Asylum applicants in Germany's eastern states are far more likely to be the victims of hate crime than those in the west, according to a study. Researchers have a theory as to why that might be the case.
Asylum-seekers in eastern Germany are 10 times more likely to be hate crime victims as those who live in the west, a study published on Sunday found.
Researchers from the Leibniz Centre for European Economic Research (ZEW) looked at 1,155 incidents that took place between 2013 and 2015.
The Mannheim-based center found that they were most frequent in the Sächsische Schweiz-Osterzgebirge administrative district near the Czech border, with 9.76 attacks per 100,000 people in 2015.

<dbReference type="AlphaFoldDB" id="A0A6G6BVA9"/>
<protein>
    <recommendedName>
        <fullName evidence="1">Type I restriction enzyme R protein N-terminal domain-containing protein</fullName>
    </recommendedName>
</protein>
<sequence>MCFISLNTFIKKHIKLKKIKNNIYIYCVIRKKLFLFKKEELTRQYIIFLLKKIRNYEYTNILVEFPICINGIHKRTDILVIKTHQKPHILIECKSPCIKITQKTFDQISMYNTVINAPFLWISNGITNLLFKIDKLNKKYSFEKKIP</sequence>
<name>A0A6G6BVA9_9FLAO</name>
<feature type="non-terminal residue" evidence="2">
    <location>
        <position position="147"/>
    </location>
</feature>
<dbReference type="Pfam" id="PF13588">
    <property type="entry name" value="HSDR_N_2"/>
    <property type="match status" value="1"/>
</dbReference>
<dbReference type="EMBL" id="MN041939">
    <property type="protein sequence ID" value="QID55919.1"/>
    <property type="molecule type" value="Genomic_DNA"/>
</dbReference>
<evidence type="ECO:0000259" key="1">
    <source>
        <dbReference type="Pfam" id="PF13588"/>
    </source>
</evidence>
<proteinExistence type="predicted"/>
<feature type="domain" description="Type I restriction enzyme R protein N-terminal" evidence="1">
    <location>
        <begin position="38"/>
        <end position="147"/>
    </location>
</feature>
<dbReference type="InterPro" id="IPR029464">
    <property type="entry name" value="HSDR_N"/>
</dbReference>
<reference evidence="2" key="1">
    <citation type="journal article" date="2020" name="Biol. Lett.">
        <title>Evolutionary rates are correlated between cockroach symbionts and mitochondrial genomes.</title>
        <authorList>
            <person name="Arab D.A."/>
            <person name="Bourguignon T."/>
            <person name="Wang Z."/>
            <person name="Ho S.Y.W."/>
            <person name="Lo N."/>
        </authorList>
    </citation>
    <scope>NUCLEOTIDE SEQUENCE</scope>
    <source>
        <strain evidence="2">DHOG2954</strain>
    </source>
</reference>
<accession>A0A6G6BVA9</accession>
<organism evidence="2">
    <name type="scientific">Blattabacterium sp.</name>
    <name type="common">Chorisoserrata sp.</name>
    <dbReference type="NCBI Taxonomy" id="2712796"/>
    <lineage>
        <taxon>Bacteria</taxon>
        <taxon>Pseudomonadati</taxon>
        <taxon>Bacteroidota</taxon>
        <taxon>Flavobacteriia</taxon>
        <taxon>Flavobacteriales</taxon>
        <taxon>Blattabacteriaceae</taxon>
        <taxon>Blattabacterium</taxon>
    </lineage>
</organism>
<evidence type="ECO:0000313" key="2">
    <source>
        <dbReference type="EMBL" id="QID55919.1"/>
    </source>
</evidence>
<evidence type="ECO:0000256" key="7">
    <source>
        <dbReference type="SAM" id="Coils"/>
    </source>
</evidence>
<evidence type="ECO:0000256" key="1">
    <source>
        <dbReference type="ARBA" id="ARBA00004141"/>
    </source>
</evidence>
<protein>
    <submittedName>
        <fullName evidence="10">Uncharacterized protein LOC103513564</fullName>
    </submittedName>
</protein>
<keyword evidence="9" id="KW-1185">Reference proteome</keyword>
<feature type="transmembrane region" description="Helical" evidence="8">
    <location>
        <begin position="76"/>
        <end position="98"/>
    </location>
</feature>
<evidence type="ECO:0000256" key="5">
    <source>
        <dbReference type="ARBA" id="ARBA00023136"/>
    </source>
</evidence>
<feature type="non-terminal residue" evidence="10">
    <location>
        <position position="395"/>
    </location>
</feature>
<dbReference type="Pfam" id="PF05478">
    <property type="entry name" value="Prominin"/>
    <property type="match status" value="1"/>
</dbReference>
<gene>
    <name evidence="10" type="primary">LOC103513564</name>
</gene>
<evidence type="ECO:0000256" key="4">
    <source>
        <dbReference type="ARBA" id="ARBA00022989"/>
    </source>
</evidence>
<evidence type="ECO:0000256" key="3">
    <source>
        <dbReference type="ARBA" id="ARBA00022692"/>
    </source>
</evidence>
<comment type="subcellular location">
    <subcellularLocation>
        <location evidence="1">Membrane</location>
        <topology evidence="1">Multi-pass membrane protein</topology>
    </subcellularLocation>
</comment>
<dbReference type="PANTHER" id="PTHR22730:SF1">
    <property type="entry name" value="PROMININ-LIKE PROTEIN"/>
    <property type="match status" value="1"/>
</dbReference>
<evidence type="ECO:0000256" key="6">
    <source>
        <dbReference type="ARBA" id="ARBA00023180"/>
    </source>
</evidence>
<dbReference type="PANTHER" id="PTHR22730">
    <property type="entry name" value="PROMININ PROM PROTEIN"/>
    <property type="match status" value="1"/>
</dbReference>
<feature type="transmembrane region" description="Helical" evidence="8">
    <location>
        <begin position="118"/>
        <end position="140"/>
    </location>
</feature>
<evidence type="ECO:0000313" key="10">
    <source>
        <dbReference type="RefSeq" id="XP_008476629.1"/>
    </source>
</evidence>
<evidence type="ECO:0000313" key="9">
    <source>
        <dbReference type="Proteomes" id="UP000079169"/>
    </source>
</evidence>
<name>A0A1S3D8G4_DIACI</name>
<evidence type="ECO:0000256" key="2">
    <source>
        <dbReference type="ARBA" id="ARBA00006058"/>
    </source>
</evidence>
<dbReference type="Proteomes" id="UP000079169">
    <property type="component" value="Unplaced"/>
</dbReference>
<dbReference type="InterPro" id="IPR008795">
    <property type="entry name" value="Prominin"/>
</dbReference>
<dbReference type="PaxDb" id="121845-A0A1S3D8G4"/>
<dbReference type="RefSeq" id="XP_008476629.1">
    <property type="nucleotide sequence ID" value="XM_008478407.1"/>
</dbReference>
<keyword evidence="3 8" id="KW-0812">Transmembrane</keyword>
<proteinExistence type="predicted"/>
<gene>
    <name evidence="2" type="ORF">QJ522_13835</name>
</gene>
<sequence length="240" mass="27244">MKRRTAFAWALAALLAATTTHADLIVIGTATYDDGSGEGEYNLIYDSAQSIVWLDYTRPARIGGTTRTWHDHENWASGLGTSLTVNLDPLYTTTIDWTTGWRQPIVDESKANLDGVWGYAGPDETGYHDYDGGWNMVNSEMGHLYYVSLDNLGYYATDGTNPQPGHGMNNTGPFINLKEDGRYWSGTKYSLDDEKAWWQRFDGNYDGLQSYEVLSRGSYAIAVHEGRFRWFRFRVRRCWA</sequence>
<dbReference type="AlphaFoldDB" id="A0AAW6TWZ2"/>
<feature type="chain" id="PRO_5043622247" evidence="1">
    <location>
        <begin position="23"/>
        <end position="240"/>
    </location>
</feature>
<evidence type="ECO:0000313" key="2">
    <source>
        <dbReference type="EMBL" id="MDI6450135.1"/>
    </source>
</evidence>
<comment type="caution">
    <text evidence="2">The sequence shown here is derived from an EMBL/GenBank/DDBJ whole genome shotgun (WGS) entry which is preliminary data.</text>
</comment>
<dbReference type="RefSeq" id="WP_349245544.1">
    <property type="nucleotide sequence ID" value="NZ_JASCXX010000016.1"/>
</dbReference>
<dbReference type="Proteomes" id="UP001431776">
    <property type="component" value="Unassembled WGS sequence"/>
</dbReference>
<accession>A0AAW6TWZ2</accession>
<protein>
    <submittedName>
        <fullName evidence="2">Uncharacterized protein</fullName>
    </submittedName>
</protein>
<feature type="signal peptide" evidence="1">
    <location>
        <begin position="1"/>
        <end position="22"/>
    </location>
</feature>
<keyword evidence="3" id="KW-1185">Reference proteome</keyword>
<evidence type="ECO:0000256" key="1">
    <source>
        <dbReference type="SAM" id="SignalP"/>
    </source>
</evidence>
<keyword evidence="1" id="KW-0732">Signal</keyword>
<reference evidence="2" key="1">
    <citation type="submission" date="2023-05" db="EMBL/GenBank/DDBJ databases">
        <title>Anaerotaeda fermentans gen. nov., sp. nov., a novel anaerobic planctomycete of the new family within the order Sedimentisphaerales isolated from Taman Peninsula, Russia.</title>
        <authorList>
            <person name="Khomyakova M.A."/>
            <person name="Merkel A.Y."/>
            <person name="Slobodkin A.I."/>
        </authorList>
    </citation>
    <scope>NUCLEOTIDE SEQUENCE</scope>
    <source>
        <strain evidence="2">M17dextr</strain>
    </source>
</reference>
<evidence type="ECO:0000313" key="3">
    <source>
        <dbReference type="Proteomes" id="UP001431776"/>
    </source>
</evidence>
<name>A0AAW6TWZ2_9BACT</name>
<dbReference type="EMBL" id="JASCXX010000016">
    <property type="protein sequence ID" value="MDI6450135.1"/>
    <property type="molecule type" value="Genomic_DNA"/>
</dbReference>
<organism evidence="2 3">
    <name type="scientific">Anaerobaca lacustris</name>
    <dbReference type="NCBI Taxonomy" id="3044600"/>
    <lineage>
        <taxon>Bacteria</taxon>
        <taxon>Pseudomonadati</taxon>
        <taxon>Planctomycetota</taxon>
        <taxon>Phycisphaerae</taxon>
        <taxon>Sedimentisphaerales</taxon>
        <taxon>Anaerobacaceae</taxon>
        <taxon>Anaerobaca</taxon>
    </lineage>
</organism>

Next-worst, when it came to hate crime against asylum-seekers, was the northeastern district of Uckermark , in the state of Brandenburg on the Polish border. In third place was the district of Saalekreis in the state of Saxony Anhalt, near Leipzig.
Less familiarity with new faces
All three areas are in the part of Germany that was once part of the country's Soviet-controlled East, and which have traditionally had fewer immigrants than the West.